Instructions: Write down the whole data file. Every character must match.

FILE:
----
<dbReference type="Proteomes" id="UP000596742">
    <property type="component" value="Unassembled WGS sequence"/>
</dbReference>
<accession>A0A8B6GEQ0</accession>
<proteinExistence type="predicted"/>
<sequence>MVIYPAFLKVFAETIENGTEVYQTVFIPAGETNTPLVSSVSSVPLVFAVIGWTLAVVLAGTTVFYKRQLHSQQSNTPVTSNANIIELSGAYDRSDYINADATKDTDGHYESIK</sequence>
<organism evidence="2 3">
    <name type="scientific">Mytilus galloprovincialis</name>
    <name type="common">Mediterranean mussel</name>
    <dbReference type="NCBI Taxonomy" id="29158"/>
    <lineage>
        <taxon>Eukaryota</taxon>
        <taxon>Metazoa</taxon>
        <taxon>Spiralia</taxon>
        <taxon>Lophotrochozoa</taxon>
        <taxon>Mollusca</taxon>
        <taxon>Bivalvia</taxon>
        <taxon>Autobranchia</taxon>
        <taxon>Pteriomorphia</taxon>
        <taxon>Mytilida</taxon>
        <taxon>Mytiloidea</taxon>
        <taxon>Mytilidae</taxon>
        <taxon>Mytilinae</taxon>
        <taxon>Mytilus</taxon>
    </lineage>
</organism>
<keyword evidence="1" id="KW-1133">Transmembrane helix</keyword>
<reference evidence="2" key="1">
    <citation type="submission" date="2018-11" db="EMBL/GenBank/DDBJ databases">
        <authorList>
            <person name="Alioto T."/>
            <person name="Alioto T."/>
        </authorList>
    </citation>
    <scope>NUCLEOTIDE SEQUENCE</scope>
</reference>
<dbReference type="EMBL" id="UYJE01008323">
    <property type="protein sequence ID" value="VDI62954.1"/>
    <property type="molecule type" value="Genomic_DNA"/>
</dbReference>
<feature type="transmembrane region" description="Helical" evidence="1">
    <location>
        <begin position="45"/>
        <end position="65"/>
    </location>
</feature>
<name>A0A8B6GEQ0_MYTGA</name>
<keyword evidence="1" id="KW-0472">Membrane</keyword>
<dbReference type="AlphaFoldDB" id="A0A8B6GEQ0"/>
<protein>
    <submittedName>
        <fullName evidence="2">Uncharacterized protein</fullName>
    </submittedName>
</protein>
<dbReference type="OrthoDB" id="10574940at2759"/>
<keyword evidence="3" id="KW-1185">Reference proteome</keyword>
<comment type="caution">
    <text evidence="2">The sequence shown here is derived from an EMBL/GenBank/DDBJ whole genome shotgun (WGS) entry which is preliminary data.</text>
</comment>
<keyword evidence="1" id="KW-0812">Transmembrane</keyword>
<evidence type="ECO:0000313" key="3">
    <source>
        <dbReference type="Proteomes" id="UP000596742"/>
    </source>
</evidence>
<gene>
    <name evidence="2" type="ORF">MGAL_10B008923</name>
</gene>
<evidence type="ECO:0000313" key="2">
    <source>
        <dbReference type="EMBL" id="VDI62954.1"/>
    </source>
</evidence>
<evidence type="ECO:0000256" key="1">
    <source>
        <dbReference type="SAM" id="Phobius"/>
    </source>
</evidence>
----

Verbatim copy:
<dbReference type="Proteomes" id="UP000596742">
    <property type="component" value="Unassembled WGS sequence"/>
</dbReference>
<accession>A0A8B6GEQ0</accession>
<proteinExistence type="predicted"/>
<sequence>MVIYPAFLKVFAETIENGTEVYQTVFIPAGETNTPLVSSVSSVPLVFAVIGWTLAVVLAGTTVFYKRQLHSQQSNTPVTSNANIIELSGAYDRSDYINADATKDTDGHYESIK</sequence>
<organism evidence="2 3">
    <name type="scientific">Mytilus galloprovincialis</name>
    <name type="common">Mediterranean mussel</name>
    <dbReference type="NCBI Taxonomy" id="29158"/>
    <lineage>
        <taxon>Eukaryota</taxon>
        <taxon>Metazoa</taxon>
        <taxon>Spiralia</taxon>
        <taxon>Lophotrochozoa</taxon>
        <taxon>Mollusca</taxon>
        <taxon>Bivalvia</taxon>
        <taxon>Autobranchia</taxon>
        <taxon>Pteriomorphia</taxon>
        <taxon>Mytilida</taxon>
        <taxon>Mytiloidea</taxon>
        <taxon>Mytilidae</taxon>
        <taxon>Mytilinae</taxon>
        <taxon>Mytilus</taxon>
    </lineage>
</organism>
<keyword evidence="1" id="KW-1133">Transmembrane helix</keyword>
<reference evidence="2" key="1">
    <citation type="submission" date="2018-11" db="EMBL/GenBank/DDBJ databases">
        <authorList>
            <person name="Alioto T."/>
            <person name="Alioto T."/>
        </authorList>
    </citation>
    <scope>NUCLEOTIDE SEQUENCE</scope>
</reference>
<dbReference type="EMBL" id="UYJE01008323">
    <property type="protein sequence ID" value="VDI62954.1"/>
    <property type="molecule type" value="Genomic_DNA"/>
</dbReference>
<feature type="transmembrane region" description="Helical" evidence="1">
    <location>
        <begin position="45"/>
        <end position="65"/>
    </location>
</feature>
<name>A0A8B6GEQ0_MYTGA</name>
<keyword evidence="1" id="KW-0472">Membrane</keyword>
<dbReference type="AlphaFoldDB" id="A0A8B6GEQ0"/>
<protein>
    <submittedName>
        <fullName evidence="2">Uncharacterized protein</fullName>
    </submittedName>
</protein>
<dbReference type="OrthoDB" id="10574940at2759"/>
<keyword evidence="3" id="KW-1185">Reference proteome</keyword>
<comment type="caution">
    <text evidence="2">The sequence shown here is derived from an EMBL/GenBank/DDBJ whole genome shotgun (WGS) entry which is preliminary data.</text>
</comment>
<keyword evidence="1" id="KW-0812">Transmembrane</keyword>
<evidence type="ECO:0000313" key="3">
    <source>
        <dbReference type="Proteomes" id="UP000596742"/>
    </source>
</evidence>
<gene>
    <name evidence="2" type="ORF">MGAL_10B008923</name>
</gene>
<evidence type="ECO:0000313" key="2">
    <source>
        <dbReference type="EMBL" id="VDI62954.1"/>
    </source>
</evidence>
<evidence type="ECO:0000256" key="1">
    <source>
        <dbReference type="SAM" id="Phobius"/>
    </source>
</evidence>